LEXINGTON, VA – A crowd of over three dozen attendees gathered for a chili dinner at the Virginia Horse Center to take in reflections provided by local Extension agents and Virginia Cattlemen’s Association’s (VCA) Executive Director Brandon Reeves and long-time field manager Butch Foster.

This March, Foster will celebrate 24 years of being part of VCA.

“Every year you think there’s nothing which could happen which you hadn’t seen before,” Foster remarked, “and every year you learn something new.”

There has been an evolution over the past quarter century in the way cattle from the Mid-Atlantic are marketed, Foster observed.

“There used to be about five main buyers in Pennsylvania,” Foster said. “They would send cattle to farmer feeders. Now farmer feeders more and more are buying their own cattle.”

Also today, more Virginia cattle are being sold to Canada as well as out west, Foster said.

Regardless of where cattle are marketed, Foster encouraged Virginia cattle producers to consider participating the Virginia Quality Assurance (VQA) program. VQA is an indication the cattle were raised with best practices, providing assurance to buyers – and additional profit to producers.

Tom Stanley, Rockingham County Extension Agent, was on hand at the event and reviewed data relating to prices realized for cattle which go through the VQA program. “The bottom line is VQA cattle consistently garner a premium in the range of $40 to $80 a head,” he said. “Sometimes more, sometime less.”

For cow/calf producers, Foster advised holding light calves to at least 600 lbs., as they will typically be more profitable at the sale barn than calves at a lower weight.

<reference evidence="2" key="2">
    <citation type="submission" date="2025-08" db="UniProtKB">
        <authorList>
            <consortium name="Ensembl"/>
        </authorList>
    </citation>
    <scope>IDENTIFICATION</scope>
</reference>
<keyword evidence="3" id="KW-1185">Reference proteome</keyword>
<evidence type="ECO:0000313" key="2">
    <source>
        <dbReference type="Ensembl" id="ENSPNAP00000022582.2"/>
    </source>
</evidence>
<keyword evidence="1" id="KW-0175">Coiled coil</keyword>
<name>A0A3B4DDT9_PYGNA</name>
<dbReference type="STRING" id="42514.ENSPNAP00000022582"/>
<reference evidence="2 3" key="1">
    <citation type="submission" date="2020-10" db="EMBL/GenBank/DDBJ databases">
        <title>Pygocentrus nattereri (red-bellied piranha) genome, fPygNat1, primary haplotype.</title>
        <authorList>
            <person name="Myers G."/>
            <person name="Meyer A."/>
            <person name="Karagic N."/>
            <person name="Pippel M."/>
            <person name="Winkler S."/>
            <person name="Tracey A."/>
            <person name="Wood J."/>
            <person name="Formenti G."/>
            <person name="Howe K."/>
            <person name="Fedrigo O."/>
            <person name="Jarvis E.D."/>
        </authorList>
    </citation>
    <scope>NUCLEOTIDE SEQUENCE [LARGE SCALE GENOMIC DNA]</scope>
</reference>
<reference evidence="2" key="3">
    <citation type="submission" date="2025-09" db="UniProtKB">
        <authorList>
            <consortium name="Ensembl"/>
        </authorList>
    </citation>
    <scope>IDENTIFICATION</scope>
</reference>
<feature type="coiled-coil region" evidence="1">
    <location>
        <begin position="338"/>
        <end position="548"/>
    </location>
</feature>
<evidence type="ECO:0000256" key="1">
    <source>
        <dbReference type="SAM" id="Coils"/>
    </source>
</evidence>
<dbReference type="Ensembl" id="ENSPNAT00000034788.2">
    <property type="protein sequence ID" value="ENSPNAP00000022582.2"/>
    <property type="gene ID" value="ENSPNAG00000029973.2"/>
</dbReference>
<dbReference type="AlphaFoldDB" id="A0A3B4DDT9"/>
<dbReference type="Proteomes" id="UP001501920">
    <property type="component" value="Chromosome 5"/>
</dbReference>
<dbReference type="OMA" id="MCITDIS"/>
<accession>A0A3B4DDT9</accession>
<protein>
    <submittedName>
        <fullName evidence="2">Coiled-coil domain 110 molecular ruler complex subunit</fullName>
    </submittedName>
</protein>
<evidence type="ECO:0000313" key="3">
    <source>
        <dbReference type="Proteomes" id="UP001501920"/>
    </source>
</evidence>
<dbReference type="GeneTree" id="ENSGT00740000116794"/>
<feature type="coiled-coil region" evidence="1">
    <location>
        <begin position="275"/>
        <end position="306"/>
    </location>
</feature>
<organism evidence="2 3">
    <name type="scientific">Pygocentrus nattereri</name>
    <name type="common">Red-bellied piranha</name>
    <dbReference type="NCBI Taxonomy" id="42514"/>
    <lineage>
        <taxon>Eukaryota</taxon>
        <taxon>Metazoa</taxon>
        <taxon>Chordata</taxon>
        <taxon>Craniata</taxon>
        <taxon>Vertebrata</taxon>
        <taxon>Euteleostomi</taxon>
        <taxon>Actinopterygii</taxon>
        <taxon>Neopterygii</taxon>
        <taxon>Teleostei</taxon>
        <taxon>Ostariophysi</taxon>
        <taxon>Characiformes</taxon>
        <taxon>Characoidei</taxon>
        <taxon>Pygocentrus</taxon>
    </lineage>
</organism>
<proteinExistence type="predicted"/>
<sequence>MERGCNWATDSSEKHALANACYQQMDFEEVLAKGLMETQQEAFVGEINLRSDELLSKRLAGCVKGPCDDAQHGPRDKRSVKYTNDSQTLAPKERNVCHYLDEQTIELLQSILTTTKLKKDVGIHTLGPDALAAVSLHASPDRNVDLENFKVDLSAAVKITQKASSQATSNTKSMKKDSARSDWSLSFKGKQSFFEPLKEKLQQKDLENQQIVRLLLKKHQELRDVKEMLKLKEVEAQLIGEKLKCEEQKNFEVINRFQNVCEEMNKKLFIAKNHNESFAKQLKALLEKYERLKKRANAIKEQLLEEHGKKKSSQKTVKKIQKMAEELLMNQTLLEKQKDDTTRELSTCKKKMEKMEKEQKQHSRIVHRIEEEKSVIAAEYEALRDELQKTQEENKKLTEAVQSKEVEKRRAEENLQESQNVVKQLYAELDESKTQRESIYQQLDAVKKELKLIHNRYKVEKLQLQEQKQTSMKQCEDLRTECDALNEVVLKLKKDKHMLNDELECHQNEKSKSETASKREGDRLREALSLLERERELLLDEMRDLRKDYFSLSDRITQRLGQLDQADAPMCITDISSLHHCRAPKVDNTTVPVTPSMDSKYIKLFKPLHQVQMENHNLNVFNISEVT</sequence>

When you’re selling open heifers, if you sell them as singletons or in small lots, Foster said, you’ll get paid as if the animal were a cow. To gain more value for open heifers, he advised smaller cow/calf producers to consider banding together to sell tractor trailer load lots.

Regardless of what you are selling, Foster said, “make sure you have a marketing plan” for the animals you’ll be raising.

Marketing, LRP discussed at Rockbridge Cattlemen’s annual meeting

Attendees at the meeting enjoyed fellowship, a good meal and a presentation from the Virginia Cattlemen’s Association. Photo by Karl H. Kazaks

VCA Executive Director Brandon Reeves announced that the VCA will host another annual meeting this year at the Beef Expo in April. He also said VCA and Virginia Tech will be partnering in July to have a Beef Cattle University, a learning event for producers and other industry members.

On the policy side, Reeves reported that the VCA is pushing to modify what kind of beef products can be labeled as a product of the USA. At present, only one step in the process of raising animals has to occur in the U.S. “That hurts cow/calf producers the most,” he said.

Livestock Risk Protection (LRP) is an insurance program which VCA has developed to help producers hedge the risk of variability in cattle futures. The product is available on the Virginia Cattle app, and is available to cattle producers in any state, not just Virginia. So far producers in eight states have bought LRP from the VCA.

LRP is insurance for producers who forward hedge with futures. The coverage is to protect you if prices at the time of sale are higher than what you hedged with the futures price. For purposes of the insurance contract, price at the time of sale is determined by a five-day average of CME prices.

If your hedged price is higher than that average, your hedge paid off and you are only out the cost of the premium. If the average market price is higher than your hedged price, you get paid the difference between the hedged price and the market price, less the cost of the premium.

You can use LRP to price protect unborn calves, and you can use it on as few as one head. The premium is due one month after contract end day. To be eligible, you have to own cattle when you buy the insurance, as well as within 60 days of the end date of the contract.

Reeves recommended underinsuring by at least a couple of head, in case you have any mortality prior to the expiration of the contract.

For more information about LRP or marketing cattle, check with your local Extension office.

by Karl H. Kazaks